Oliver Cromwell (1599 – 1658) is a major figure in British history. As a result of the British Civil Wars in the mid-17th century, he became a soldier and statesman of lasting fame and influence. He is the only commoner ever to have been the head of state in England. Oliver Cromwell, with others, was responsible for the trial and execution in 1649 of Charles I, which led to the establishment of the Commonwealth and the Republic that lasted until the restoration of the monarchy under Charles II in 1660.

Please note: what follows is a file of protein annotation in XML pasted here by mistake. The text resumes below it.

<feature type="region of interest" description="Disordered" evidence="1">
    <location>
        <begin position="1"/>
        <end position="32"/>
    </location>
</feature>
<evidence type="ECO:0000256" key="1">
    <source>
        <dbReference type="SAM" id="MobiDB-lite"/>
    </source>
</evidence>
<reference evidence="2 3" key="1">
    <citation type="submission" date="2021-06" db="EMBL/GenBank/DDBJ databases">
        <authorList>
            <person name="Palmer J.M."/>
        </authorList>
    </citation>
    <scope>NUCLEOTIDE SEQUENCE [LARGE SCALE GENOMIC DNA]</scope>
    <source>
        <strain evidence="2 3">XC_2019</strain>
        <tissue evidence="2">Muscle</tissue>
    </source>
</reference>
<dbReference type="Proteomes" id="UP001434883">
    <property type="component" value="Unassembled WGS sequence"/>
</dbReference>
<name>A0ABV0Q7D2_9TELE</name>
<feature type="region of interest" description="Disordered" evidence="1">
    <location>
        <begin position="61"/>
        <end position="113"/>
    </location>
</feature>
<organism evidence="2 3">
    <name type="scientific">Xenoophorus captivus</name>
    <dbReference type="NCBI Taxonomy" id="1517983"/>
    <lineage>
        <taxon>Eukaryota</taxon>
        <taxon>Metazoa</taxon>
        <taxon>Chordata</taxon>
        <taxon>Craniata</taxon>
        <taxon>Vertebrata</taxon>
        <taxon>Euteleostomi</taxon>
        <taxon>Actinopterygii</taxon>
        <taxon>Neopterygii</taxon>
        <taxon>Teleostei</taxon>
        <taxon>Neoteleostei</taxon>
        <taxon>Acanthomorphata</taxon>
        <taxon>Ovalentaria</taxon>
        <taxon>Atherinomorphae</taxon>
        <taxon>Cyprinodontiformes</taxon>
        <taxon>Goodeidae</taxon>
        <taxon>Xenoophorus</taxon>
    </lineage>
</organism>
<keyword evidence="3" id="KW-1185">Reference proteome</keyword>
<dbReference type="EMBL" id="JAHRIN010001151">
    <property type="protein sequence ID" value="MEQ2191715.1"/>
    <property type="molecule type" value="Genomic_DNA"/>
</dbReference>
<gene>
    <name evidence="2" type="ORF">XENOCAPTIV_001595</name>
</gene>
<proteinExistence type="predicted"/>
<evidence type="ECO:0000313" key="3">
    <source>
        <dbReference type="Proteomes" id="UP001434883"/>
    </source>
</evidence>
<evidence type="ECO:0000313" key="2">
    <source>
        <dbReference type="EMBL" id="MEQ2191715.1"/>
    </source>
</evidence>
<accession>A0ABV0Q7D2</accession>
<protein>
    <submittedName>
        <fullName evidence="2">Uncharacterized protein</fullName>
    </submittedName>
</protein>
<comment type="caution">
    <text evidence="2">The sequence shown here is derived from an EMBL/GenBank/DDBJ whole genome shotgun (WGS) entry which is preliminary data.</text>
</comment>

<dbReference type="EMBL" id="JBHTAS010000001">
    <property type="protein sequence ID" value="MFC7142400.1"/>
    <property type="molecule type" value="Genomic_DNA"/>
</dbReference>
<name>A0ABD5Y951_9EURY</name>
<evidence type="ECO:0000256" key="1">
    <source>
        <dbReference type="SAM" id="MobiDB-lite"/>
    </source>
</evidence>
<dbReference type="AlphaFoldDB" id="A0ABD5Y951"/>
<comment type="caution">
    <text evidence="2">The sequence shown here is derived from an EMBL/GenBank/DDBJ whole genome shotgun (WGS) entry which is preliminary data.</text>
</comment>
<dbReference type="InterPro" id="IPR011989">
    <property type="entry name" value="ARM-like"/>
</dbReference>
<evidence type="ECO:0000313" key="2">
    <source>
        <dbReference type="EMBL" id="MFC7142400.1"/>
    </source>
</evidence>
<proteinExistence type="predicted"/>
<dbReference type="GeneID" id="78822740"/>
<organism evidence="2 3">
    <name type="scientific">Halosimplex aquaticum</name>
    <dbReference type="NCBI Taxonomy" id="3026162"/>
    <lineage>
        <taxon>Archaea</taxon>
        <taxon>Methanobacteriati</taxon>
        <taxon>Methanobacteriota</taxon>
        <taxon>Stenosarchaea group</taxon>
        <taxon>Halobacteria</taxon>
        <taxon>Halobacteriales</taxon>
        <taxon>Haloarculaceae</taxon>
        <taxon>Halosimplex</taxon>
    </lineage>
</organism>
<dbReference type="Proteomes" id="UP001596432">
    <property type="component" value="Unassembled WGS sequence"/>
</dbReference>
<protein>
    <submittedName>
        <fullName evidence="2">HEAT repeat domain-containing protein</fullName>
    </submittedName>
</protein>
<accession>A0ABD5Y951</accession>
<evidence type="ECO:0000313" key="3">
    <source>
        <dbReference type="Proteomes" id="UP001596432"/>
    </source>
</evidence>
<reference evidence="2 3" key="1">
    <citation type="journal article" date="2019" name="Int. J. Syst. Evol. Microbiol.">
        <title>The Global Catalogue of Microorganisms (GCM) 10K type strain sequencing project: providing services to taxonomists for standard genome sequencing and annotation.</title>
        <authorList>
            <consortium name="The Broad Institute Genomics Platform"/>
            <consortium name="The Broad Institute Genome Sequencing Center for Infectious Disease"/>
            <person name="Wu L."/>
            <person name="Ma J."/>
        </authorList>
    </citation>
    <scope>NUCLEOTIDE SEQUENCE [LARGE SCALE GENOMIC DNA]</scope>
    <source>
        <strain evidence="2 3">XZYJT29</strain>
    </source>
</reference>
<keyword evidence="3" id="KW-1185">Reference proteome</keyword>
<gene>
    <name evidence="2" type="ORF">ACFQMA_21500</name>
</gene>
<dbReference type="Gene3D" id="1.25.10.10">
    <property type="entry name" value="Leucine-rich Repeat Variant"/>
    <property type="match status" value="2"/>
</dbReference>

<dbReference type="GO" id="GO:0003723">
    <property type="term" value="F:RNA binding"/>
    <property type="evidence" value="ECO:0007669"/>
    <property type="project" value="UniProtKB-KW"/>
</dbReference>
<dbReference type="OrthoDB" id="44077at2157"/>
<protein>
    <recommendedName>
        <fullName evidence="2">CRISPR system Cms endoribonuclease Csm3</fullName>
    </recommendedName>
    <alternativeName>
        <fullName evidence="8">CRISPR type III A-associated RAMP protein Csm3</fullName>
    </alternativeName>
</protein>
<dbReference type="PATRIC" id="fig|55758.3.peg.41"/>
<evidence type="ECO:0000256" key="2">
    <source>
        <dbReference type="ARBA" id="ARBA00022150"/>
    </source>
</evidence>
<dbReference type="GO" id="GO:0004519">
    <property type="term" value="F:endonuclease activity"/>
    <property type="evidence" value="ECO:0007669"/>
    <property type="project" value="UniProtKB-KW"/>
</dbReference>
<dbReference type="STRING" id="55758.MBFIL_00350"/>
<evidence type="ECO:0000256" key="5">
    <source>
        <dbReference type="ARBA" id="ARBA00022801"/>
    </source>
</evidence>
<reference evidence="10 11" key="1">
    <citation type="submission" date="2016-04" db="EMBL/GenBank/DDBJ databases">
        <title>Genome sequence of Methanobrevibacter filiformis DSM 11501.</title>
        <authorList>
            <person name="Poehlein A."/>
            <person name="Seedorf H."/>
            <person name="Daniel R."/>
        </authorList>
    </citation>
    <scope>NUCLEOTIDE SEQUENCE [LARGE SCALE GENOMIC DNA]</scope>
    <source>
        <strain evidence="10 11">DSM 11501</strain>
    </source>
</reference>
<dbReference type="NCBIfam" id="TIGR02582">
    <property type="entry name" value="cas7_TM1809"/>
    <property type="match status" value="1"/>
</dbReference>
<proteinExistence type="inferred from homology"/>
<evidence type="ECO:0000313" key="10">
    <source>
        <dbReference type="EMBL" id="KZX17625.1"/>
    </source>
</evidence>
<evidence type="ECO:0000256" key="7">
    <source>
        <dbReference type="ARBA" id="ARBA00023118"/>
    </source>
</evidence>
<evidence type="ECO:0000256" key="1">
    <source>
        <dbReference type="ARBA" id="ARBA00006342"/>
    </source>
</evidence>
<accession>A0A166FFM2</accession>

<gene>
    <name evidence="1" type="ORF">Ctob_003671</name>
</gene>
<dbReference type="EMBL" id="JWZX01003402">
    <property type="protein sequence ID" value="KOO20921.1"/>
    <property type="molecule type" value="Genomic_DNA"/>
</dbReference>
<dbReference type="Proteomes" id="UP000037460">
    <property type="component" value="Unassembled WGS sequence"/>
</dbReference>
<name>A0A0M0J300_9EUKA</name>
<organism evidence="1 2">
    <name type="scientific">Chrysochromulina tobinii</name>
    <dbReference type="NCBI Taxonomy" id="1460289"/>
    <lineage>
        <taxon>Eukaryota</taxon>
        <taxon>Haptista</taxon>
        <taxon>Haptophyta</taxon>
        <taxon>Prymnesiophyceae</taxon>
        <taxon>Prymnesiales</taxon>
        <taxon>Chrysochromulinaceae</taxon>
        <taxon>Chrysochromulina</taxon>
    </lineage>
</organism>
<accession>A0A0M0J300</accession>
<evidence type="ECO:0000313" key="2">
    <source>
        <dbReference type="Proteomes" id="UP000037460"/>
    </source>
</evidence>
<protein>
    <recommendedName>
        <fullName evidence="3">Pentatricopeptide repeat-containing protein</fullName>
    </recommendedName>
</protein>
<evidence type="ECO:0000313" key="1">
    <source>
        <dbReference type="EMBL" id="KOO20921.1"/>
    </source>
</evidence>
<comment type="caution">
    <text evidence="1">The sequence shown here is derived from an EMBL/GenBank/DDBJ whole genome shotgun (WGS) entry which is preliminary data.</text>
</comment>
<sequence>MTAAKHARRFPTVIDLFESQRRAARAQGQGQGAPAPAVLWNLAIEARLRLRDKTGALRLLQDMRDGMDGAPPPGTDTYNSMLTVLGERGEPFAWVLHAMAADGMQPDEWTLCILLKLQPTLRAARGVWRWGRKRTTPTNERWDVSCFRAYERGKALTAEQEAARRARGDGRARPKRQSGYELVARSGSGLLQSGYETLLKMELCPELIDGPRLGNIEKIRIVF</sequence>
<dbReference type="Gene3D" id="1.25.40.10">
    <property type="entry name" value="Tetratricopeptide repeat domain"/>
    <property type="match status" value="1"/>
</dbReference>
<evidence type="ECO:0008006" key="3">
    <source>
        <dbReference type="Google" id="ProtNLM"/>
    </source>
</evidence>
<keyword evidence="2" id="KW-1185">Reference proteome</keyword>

Cromwell is still a very controversial figure in British history, hated by some, held as a great man by others.
Regardless of one’s opinion, he is one of Britain’s defining historical figures. The origins of our democracy and our modern army can be traced back to him, and he continues to be quoted and referenced today.